I need detailed answers for these 2 questions.
1.Suppose we wish to use Kerberos for securing electronic mail. The obvious way of accomplishing this is for Alice, when sending a message to Bob, to obtain a ticket for Bob and include that in the email message, and to encrypt and/or integrity-protect the email message using the key in the ticket. The problem with this is that then the KDC would give Alice a quantity encrypted with Bob's password-derived master key, and then Alice could do off-line password guessing. How might Kerberos be extended to secure email without allowing off-line password guessing?
(Hint: Issue human users an extra, unguessable master key for use with mail, and extend the Kerberos protocol to allow Bob to safely obtain his unguessable master key from the KDC.)
2.Assume we are using secret key technology. What is wrong with the following source authentication scheme?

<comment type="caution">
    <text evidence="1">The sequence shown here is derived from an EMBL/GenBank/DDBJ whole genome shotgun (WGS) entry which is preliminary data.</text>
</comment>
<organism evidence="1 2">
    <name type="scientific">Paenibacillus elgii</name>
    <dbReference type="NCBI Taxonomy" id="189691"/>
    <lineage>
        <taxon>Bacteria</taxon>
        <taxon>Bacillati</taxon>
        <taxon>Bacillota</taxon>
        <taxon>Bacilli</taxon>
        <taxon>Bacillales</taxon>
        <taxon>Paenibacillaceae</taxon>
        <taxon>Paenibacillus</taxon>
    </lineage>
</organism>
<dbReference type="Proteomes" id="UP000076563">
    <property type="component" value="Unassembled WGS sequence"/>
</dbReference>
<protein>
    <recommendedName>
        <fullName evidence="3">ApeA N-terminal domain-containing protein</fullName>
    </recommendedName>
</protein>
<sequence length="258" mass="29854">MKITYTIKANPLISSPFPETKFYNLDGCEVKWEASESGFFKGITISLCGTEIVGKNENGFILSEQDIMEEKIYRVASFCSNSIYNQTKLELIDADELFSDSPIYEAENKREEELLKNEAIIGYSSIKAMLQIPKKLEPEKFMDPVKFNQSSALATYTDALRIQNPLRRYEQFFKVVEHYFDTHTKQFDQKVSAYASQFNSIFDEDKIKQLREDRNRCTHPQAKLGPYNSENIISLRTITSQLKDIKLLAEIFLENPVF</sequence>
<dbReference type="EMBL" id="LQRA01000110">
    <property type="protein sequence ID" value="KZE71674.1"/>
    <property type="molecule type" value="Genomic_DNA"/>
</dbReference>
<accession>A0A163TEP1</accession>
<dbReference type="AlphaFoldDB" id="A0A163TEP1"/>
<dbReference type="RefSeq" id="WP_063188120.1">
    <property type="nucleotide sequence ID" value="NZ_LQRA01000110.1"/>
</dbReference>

Alice chooses a per-message secret key K, and puts an encrypted version of K in the header for each recipient, (ie Bob and Ted). Next, Alice uses K to compute a MAC on the message, say a DES-CBC residue, or to compute a message digest of K and append it to the message.
(Hint: this works fine for a single recipient, but there is a security problem if Alice sends a multiple-recipient message. Once they receive the message, Bob and Ted know both K and K encrypted with the key they share with Alice. This allows either to forge a message to the other as if it were from Alice.)© BrainMass Inc. brainmass.com September 23, 2018, 6:18 am ad1c9bdddf - https://brainmass.com/computer-science/operating-systems/network-security-9708
Network security is demonstrated.